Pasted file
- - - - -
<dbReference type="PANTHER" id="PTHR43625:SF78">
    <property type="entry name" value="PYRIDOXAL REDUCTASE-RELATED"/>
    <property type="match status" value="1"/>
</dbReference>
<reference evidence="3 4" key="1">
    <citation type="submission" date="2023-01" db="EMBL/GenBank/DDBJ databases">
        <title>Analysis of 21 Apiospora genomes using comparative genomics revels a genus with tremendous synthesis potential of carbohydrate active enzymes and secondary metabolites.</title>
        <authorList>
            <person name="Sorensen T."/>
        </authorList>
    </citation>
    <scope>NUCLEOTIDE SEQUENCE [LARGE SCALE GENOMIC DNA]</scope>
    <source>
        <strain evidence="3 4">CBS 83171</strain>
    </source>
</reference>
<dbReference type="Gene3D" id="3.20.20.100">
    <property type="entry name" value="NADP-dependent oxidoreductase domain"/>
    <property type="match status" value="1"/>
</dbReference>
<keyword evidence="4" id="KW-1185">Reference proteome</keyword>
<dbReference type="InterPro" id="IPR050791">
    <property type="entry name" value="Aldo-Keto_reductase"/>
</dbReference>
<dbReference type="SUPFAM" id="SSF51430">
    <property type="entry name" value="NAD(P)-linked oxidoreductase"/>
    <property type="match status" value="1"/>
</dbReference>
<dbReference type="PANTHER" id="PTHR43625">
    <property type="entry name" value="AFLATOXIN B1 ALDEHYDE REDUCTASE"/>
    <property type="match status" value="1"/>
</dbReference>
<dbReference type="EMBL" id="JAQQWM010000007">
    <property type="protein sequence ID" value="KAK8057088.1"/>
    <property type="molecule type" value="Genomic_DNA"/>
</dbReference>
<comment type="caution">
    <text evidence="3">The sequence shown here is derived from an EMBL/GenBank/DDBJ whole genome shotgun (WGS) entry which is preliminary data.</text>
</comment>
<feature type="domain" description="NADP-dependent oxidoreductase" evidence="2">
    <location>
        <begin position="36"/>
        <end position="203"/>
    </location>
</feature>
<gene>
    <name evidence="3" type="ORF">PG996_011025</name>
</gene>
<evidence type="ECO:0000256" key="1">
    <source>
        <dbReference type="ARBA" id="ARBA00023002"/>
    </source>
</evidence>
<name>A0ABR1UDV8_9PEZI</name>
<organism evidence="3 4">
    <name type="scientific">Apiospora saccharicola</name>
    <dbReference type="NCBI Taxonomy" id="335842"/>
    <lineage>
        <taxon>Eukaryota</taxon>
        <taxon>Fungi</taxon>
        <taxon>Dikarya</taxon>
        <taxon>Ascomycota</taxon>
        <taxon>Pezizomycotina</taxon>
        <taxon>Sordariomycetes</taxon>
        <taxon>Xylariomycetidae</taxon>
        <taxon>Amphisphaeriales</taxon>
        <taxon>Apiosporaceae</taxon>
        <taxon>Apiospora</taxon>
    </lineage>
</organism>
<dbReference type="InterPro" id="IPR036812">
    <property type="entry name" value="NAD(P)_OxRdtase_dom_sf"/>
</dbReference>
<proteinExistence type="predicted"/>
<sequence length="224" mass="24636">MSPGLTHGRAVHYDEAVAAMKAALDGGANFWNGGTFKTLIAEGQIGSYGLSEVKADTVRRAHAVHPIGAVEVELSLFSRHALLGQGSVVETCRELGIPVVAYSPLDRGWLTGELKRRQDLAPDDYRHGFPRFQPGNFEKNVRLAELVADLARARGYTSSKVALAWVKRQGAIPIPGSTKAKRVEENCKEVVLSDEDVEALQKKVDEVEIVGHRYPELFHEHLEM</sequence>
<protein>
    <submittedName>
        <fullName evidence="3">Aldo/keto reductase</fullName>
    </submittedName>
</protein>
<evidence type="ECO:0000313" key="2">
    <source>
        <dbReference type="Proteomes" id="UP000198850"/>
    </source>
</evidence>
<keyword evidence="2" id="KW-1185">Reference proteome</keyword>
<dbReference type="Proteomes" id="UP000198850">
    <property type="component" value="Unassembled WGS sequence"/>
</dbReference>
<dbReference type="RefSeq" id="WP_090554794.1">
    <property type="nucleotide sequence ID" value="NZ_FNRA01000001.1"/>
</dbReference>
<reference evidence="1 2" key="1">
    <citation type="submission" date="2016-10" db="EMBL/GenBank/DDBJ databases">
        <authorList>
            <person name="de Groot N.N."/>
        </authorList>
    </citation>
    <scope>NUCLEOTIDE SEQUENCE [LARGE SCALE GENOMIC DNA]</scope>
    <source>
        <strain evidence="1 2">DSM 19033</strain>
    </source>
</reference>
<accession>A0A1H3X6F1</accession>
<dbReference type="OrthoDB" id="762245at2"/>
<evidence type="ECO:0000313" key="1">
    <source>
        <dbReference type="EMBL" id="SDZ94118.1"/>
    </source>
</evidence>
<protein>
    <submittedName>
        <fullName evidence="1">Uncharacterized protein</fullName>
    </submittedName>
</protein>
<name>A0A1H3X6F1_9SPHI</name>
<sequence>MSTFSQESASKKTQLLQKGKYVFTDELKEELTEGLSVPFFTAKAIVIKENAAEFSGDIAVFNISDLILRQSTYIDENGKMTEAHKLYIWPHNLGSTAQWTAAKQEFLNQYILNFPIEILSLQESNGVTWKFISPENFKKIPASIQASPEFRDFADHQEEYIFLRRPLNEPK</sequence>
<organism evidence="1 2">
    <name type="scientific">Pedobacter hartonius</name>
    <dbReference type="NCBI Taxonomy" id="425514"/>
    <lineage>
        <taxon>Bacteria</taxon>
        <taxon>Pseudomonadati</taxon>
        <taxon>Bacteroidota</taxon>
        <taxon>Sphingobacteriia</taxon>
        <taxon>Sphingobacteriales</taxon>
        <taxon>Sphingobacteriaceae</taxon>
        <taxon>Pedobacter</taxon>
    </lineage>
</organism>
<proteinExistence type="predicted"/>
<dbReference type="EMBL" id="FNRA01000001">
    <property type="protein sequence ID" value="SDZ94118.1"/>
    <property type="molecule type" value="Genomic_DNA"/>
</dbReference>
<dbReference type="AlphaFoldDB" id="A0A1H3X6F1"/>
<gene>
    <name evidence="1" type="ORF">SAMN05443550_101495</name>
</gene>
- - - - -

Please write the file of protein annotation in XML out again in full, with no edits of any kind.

<dbReference type="PANTHER" id="PTHR43625:SF78">
    <property type="entry name" value="PYRIDOXAL REDUCTASE-RELATED"/>
    <property type="match status" value="1"/>
</dbReference>
<reference evidence="3 4" key="1">
    <citation type="submission" date="2023-01" db="EMBL/GenBank/DDBJ databases">
        <title>Analysis of 21 Apiospora genomes using comparative genomics revels a genus with tremendous synthesis potential of carbohydrate active enzymes and secondary metabolites.</title>
        <authorList>
            <person name="Sorensen T."/>
        </authorList>
    </citation>
    <scope>NUCLEOTIDE SEQUENCE [LARGE SCALE GENOMIC DNA]</scope>
    <source>
        <strain evidence="3 4">CBS 83171</strain>
    </source>
</reference>
<dbReference type="Gene3D" id="3.20.20.100">
    <property type="entry name" value="NADP-dependent oxidoreductase domain"/>
    <property type="match status" value="1"/>
</dbReference>
<keyword evidence="4" id="KW-1185">Reference proteome</keyword>
<dbReference type="InterPro" id="IPR050791">
    <property type="entry name" value="Aldo-Keto_reductase"/>
</dbReference>
<dbReference type="SUPFAM" id="SSF51430">
    <property type="entry name" value="NAD(P)-linked oxidoreductase"/>
    <property type="match status" value="1"/>
</dbReference>
<dbReference type="PANTHER" id="PTHR43625">
    <property type="entry name" value="AFLATOXIN B1 ALDEHYDE REDUCTASE"/>
    <property type="match status" value="1"/>
</dbReference>
<dbReference type="EMBL" id="JAQQWM010000007">
    <property type="protein sequence ID" value="KAK8057088.1"/>
    <property type="molecule type" value="Genomic_DNA"/>
</dbReference>
<comment type="caution">
    <text evidence="3">The sequence shown here is derived from an EMBL/GenBank/DDBJ whole genome shotgun (WGS) entry which is preliminary data.</text>
</comment>
<feature type="domain" description="NADP-dependent oxidoreductase" evidence="2">
    <location>
        <begin position="36"/>
        <end position="203"/>
    </location>
</feature>
<gene>
    <name evidence="3" type="ORF">PG996_011025</name>
</gene>
<evidence type="ECO:0000256" key="1">
    <source>
        <dbReference type="ARBA" id="ARBA00023002"/>
    </source>
</evidence>
<name>A0ABR1UDV8_9PEZI</name>
<organism evidence="3 4">
    <name type="scientific">Apiospora saccharicola</name>
    <dbReference type="NCBI Taxonomy" id="335842"/>
    <lineage>
        <taxon>Eukaryota</taxon>
        <taxon>Fungi</taxon>
        <taxon>Dikarya</taxon>
        <taxon>Ascomycota</taxon>
        <taxon>Pezizomycotina</taxon>
        <taxon>Sordariomycetes</taxon>
        <taxon>Xylariomycetidae</taxon>
        <taxon>Amphisphaeriales</taxon>
        <taxon>Apiosporaceae</taxon>
        <taxon>Apiospora</taxon>
    </lineage>
</organism>
<dbReference type="InterPro" id="IPR036812">
    <property type="entry name" value="NAD(P)_OxRdtase_dom_sf"/>
</dbReference>
<proteinExistence type="predicted"/>
<sequence length="224" mass="24636">MSPGLTHGRAVHYDEAVAAMKAALDGGANFWNGGTFKTLIAEGQIGSYGLSEVKADTVRRAHAVHPIGAVEVELSLFSRHALLGQGSVVETCRELGIPVVAYSPLDRGWLTGELKRRQDLAPDDYRHGFPRFQPGNFEKNVRLAELVADLARARGYTSSKVALAWVKRQGAIPIPGSTKAKRVEENCKEVVLSDEDVEALQKKVDEVEIVGHRYPELFHEHLEM</sequence>
<protein>
    <submittedName>
        <fullName evidence="3">Aldo/keto reductase</fullName>
    </submittedName>
</protein>
<evidence type="ECO:0000313" key="2">
    <source>
        <dbReference type="Proteomes" id="UP000198850"/>
    </source>
</evidence>
<keyword evidence="2" id="KW-1185">Reference proteome</keyword>
<dbReference type="Proteomes" id="UP000198850">
    <property type="component" value="Unassembled WGS sequence"/>
</dbReference>
<dbReference type="RefSeq" id="WP_090554794.1">
    <property type="nucleotide sequence ID" value="NZ_FNRA01000001.1"/>
</dbReference>
<reference evidence="1 2" key="1">
    <citation type="submission" date="2016-10" db="EMBL/GenBank/DDBJ databases">
        <authorList>
            <person name="de Groot N.N."/>
        </authorList>
    </citation>
    <scope>NUCLEOTIDE SEQUENCE [LARGE SCALE GENOMIC DNA]</scope>
    <source>
        <strain evidence="1 2">DSM 19033</strain>
    </source>
</reference>
<accession>A0A1H3X6F1</accession>
<dbReference type="OrthoDB" id="762245at2"/>
<evidence type="ECO:0000313" key="1">
    <source>
        <dbReference type="EMBL" id="SDZ94118.1"/>
    </source>
</evidence>
<protein>
    <submittedName>
        <fullName evidence="1">Uncharacterized protein</fullName>
    </submittedName>
</protein>
<name>A0A1H3X6F1_9SPHI</name>
<sequence>MSTFSQESASKKTQLLQKGKYVFTDELKEELTEGLSVPFFTAKAIVIKENAAEFSGDIAVFNISDLILRQSTYIDENGKMTEAHKLYIWPHNLGSTAQWTAAKQEFLNQYILNFPIEILSLQESNGVTWKFISPENFKKIPASIQASPEFRDFADHQEEYIFLRRPLNEPK</sequence>
<organism evidence="1 2">
    <name type="scientific">Pedobacter hartonius</name>
    <dbReference type="NCBI Taxonomy" id="425514"/>
    <lineage>
        <taxon>Bacteria</taxon>
        <taxon>Pseudomonadati</taxon>
        <taxon>Bacteroidota</taxon>
        <taxon>Sphingobacteriia</taxon>
        <taxon>Sphingobacteriales</taxon>
        <taxon>Sphingobacteriaceae</taxon>
        <taxon>Pedobacter</taxon>
    </lineage>
</organism>
<proteinExistence type="predicted"/>
<dbReference type="EMBL" id="FNRA01000001">
    <property type="protein sequence ID" value="SDZ94118.1"/>
    <property type="molecule type" value="Genomic_DNA"/>
</dbReference>
<dbReference type="AlphaFoldDB" id="A0A1H3X6F1"/>
<gene>
    <name evidence="1" type="ORF">SAMN05443550_101495</name>
</gene>